How It Works: Tuning Software Basics With SCT

Scrolling through the vast sea of high-performance groups on social media you’re bound to see some questions about tuning late model muscle cars or other fuel-injected machines. Before you go down the EFI rabbit hole and start melting parts, though, it might be a good idea to have a high-level idea what that fancy software is changing. Thankfully, Jill Hepp from SCT is here to provide some basic information on what tuning software actually tunes.

The computer that controls your engine is monitoring countless parameters every millisecond there’s fire in the pipes, then it also has to make adjustments in that same time period based on the data it receives. Tuning software manipulates the OEM calibration data in a car with a factory ECU, or for an aftermarket system, it will access what has been programmed in by the user. There could be thousands of different scalars, functions, and tables that can be changed by a tuner to improve performance.

When you hook a laptop or a hand-held programmer up to your vehicle the tuning software will begin to interface with the ECU. When it comes time to do the tuning the software will read out the old tune, save it, add your changes to the tune, and put them back into the ECU. Hepp explains more about this process.

“Calibrators modify various pieces of this control system to optimize vehicle operation and ensure safe operation for the vehicles and its modifications. Different modifications will require different changes to the calibration. OEM calibrations also have different goals in mind compared to aftermarket custom tunes, which generally seek to optimize horsepower and torque, and create a more responsive and exciting vehicle to drive.”

What gets adjusted by the tuning software is up to the tuner, however, there are a few general areas that are targeted for performance. Depending on what your modifications or the power level of the racecar your tuning parameters like fueling, timing, boost, torque management, and transmission tuning can all be adjusted.

“Fueling is often optimized to create more horsepower and torque, while torque management is usually adjusted to reduce some of the “nannies” in the OEM programming. Variable cam timing adjustments can improve airflow which in turn creates more power and torque. Spark advance is also commonly optimized to, you guessed it, increase horsepower and torque, and adjust for various types of fuels such as pump or race gas,” Hepp says.

Hepp goes on to explain more about the other types of parameters that can be changed by tuning software for modern muscle cars that will dramatically increase performance.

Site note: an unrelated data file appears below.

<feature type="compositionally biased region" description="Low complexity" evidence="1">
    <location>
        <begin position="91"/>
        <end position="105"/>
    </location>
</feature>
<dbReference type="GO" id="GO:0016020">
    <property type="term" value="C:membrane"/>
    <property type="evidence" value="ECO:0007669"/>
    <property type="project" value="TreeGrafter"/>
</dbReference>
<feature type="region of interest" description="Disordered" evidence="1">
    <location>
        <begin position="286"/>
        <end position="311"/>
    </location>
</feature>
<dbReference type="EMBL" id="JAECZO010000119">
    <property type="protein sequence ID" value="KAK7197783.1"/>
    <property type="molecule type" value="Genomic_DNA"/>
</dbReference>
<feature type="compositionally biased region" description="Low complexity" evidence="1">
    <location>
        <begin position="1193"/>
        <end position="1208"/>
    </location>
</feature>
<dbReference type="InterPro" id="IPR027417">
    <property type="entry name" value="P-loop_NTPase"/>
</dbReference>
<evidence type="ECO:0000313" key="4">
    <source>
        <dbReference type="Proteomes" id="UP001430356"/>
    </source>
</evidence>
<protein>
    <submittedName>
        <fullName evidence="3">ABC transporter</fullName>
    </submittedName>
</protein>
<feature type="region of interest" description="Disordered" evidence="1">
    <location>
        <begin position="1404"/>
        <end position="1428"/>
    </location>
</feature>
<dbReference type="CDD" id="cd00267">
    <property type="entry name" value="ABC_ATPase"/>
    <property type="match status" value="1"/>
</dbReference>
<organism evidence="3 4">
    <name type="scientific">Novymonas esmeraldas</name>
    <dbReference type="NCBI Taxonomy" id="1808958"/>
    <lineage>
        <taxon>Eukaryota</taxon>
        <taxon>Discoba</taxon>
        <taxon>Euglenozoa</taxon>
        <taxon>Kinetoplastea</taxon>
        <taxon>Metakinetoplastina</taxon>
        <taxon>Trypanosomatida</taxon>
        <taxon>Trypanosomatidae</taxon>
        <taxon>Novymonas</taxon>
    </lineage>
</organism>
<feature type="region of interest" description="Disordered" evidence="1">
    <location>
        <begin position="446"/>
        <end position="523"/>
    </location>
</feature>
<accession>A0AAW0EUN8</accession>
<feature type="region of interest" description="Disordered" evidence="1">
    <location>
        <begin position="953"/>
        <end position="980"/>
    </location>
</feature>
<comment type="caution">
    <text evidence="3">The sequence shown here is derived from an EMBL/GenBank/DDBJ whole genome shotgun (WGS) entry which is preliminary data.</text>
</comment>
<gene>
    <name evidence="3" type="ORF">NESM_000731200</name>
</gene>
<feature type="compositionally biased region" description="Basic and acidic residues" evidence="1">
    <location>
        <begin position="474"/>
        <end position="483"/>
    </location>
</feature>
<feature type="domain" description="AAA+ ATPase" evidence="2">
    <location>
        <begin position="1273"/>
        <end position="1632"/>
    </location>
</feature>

“For vehicles with factory equipped turbochargers, boost pressure is usually adjusted which can dramatically increase power. For automatic transmissions, calibrators can create faster, sportier shifts, as well as optimize things like shift points and torque converter lockup. All of these things, when combined and designed by a calibrator with the proper experience and tools, provide a more exciting and engaging driving experience.”

SCT has been creating tuning solutions for those with modern EFI-controlled vehicles so they understand what’s required to put a good tune in an ECU. The new Advantage X software that SCT developed provides users with more tuning tools for their vehicle and its modifications.

“Our team has built our latest custom tuning software, Advantage X, from the ground up to ensure we are using the latest technology tools. Advantage X offers a lot of new features, with a new layout, new calculators and tools, cloud support, refreshed and optimized table and data formats, as well as a new interface that is more attractive and robust from top to bottom.  The software is designed to be even faster and easier to use.  Advantage X is currently in Beta testing and will be released later this year,” Hepp says.

It’s important to understand what the tuning software you’re using is modifying in the ECU before you start making big changes. Companies like SCT are able to help you grasp the basics of tuning so you can get the most out of their products.

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About the author

Brian Wagner

Spending his childhood at different race tracks around Ohio with his family’s 1967 Nova, Brian developed a true love for drag racing. When Brian is not writing, you can find him at the track as a crew chief, doing freelance photography, or beating on his nitrous-fed 2000 Trans Am.
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